THE VOTE HEARD ‘ROUND THE WORLD

International students react to U.S. presidential election

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Abby Landwehr

After five days of refreshing the results of the 2020 U.S. election, the Associated Press called the presidential race and Democrat Joe Biden has been projected as the 46th president of the United States.

(EDITOR’S NOTE: Prowl Editor Abby Landwehr contacted the sources in this story primarily via Instagram. She and other PHS students met them through playing “Among Us” and other social media platforms.)

As the popular saying goes, the grass is greener on the other side. But what color (yes, color without a u) does America’s grass look like to other countries right now?

The 2020 presidential election, which has been one of the closest in U.S. history, pitted two diametrically opposed candidates against each other: Republican President Donald Trump vs. Democratic challenger and former Vice President Joe Biden. On Saturday, Nov. 7 — five days after Election Day — several reputable news outlets projected Biden as the winner.

And then there was a major political divide among U.S. voters involving such topics as Trump’s handling of the coronavirus, racial tension resulting from alleged police brutality and the usual conservative vs. liberal rhetoric.

But what has been the global reaction?

From Canada, second-year university students at the University of Guelph, Clarissa Baylon and Tenzin Tsering watched the U.S. election results slowly roll in. 

“I honestly thought the U.S. was like a reality TV show because everything is so otherworldly over there,” Baylon said.

Added Tsering: “It felt, from what a lot of media I consume, very divided. I mean it wasn’t even just [a] political divide, it was also [a] racial divide too.”

Tsering said she believed the Black Lives Matter movement, as well as cases of police brutality, such as Breonna Taylor’s and George Floyd’s, were examples of a racial divide. Tsering also said she thought Donald Trump’s nicknames for the Covid-19 virus, such as “Wuhan Virus” or the “China Virus” might have agitated Asian-Americans during the pandemic. 

“[Trump] makes up lies on policies and kind of feeds into ‘fear’,” Tsering said, “which inevitably makes it harder for both sides to sympathize or empathize with each other, causing a greater divide.”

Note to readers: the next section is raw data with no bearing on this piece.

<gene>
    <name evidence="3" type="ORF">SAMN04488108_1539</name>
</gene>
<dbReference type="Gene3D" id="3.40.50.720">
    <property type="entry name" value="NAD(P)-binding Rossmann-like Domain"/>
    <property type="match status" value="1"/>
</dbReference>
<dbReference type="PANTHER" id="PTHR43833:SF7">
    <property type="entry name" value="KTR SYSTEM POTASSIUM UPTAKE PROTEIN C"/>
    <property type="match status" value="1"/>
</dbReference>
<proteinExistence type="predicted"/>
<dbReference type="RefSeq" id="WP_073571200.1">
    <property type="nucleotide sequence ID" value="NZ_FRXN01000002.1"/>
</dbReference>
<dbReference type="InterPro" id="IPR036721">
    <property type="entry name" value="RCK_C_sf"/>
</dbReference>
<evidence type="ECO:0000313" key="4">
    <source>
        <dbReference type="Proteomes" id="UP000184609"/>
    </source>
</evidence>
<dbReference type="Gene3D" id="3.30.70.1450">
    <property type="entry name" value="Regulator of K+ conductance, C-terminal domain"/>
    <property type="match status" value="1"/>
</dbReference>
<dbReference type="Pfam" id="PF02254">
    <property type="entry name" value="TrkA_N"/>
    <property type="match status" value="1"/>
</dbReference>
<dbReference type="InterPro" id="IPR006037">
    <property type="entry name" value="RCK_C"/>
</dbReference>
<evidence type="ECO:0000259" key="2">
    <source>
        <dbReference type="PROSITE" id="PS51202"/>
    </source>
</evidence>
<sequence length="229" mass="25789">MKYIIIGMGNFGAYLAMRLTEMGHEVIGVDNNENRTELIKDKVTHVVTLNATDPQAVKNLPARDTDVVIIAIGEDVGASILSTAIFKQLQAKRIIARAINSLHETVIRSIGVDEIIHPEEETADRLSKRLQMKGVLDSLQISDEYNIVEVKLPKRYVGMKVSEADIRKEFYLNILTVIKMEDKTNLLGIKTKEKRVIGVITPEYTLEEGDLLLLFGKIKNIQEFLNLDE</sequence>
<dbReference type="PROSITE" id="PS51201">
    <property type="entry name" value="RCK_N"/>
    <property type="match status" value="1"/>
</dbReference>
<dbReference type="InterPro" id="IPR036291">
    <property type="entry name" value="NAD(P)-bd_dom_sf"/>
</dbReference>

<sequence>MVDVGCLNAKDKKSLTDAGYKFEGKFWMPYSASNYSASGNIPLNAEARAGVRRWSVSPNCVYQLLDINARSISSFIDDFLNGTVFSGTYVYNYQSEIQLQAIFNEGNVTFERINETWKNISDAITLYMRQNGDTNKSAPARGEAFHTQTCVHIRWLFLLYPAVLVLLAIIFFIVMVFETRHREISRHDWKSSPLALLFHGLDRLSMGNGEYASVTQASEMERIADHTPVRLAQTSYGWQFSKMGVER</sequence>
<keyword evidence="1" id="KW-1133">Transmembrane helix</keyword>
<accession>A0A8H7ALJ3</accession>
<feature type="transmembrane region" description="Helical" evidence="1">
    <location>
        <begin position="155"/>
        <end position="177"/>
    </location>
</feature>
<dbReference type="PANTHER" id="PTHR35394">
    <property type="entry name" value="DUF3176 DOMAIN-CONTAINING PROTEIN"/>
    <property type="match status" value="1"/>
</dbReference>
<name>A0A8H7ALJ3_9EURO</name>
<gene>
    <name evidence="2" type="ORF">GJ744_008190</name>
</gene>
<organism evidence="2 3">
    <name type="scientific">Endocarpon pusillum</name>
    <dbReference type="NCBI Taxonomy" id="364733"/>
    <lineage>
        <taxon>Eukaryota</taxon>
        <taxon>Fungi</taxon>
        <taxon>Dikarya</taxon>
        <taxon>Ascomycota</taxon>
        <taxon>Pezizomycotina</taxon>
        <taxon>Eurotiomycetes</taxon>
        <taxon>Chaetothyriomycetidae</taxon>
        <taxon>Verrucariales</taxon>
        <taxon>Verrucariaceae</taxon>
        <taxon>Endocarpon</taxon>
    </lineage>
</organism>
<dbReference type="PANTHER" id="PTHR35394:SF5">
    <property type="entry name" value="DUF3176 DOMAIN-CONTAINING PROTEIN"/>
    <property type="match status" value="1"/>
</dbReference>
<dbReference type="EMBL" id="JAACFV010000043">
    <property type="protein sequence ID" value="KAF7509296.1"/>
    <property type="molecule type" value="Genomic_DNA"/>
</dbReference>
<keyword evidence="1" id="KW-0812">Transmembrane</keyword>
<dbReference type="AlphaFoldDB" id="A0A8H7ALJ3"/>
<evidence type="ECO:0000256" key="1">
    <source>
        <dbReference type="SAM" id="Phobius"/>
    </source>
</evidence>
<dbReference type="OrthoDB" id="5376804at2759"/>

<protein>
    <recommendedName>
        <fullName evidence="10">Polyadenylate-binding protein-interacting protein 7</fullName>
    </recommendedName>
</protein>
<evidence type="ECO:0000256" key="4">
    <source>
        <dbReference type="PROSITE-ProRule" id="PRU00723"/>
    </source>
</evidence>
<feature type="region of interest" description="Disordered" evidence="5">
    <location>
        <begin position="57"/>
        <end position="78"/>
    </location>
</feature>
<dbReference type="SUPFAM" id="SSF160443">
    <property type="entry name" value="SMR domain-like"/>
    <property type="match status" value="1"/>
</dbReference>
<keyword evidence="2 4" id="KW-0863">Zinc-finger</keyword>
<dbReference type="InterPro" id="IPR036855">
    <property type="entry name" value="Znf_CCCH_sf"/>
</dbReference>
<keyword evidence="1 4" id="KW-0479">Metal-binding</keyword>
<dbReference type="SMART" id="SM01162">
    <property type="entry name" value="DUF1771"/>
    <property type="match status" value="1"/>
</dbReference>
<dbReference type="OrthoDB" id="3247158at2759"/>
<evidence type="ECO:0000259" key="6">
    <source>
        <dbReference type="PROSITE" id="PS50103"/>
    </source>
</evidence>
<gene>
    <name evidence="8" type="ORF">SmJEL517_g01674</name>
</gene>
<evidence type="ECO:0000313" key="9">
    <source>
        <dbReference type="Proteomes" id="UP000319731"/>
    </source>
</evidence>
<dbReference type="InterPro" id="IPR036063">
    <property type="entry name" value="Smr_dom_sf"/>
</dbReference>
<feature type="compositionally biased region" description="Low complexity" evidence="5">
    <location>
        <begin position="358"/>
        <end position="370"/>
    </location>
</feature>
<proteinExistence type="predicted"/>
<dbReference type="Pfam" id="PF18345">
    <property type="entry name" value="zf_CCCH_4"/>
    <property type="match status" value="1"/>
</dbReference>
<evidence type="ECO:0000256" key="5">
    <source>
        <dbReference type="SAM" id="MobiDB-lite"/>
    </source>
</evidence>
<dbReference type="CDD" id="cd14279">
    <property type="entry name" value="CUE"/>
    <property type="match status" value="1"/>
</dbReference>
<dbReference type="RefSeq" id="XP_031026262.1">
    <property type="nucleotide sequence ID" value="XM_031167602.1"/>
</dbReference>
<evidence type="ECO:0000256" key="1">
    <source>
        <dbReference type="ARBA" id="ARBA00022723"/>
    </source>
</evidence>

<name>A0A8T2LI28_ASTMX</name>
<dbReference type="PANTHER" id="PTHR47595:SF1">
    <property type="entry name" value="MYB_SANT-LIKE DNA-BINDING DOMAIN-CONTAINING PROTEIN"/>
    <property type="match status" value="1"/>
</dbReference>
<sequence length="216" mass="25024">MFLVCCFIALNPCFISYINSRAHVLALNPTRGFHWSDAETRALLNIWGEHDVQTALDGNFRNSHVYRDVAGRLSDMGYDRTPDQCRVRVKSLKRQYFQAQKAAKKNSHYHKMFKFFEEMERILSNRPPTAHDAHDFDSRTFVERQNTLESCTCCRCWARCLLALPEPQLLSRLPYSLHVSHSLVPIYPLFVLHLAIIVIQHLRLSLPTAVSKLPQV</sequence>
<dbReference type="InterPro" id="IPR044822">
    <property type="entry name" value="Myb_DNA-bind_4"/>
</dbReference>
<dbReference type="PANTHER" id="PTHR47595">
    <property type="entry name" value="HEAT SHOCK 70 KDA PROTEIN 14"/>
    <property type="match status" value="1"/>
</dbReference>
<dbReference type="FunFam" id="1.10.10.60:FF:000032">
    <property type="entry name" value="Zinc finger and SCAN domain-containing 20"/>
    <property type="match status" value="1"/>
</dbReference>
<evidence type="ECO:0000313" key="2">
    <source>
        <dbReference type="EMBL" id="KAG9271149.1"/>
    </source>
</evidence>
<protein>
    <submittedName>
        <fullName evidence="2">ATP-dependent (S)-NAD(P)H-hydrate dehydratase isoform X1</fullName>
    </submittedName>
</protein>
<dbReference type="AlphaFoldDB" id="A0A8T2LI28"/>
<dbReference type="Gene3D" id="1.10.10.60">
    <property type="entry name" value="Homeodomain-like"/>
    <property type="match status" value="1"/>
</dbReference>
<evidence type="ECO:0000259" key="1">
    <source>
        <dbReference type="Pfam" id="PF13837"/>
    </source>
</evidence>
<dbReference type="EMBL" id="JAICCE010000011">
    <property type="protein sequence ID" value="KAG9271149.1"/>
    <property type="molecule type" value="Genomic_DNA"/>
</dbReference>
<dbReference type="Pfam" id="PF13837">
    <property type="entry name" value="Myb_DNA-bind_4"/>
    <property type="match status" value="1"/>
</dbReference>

Fai Usman lives in Auckland, New Zealand, and is in year 11, equivalent to a high school sophomore in the U.S. Usman said although she was confident in her candidate, watching the election was nerve racking. 

… a lot of things in America [affect] the whole world too.”

— Fai Usman, of Auckland, New Zealand

“The first thing I did when I woke up this morning was to see who’s winning,” Usman said. “It’s very daunting … because I was just thinking about how a lot of things in America [affect] the whole world too.”

Though Usman supported Joe Biden’s campaign, she said people such as her business teacher supported Trump in regards to leading the economy and employment. 

Pedro Teixeria attended Powell High School during the 2018- 19 school year as a foregin exchange student. Upon returning home to Brazil, Teixeria said he became more involved in American politics then lost interest after a couple months. But he did have some interest in this election.

“I feel like I don’t have a side,” Teixeria said. “But I feel that change will be good.”

Three of these students said that they stayed up to date with American politics through news organizations and by using social media platforms such as Instagram, Twitter and YouTube.

“You don’t see a lot of Ben Shapiro’s for Canadian politics,” Tsering said. 

To Americans, U.S. elections focus on the United States of America. The teenagers from other countries said they watched because the election not only affected America, but their own countries as well. 

“I keep up with American politics because I think American politics affects everyone living inside and outside of it,” Tsering said. “America is the number one force in the world and is our ‘brother’ country, so whatever decision they would make, it will inevitably affect us as well.” 

“If the economy in America goes down, it will affect the whole world,” Usman said. “It was pretty nerve racking knowing how it’s a big deal.” 

“I’m just really interested to see what Biden will do in office,” Baylon added.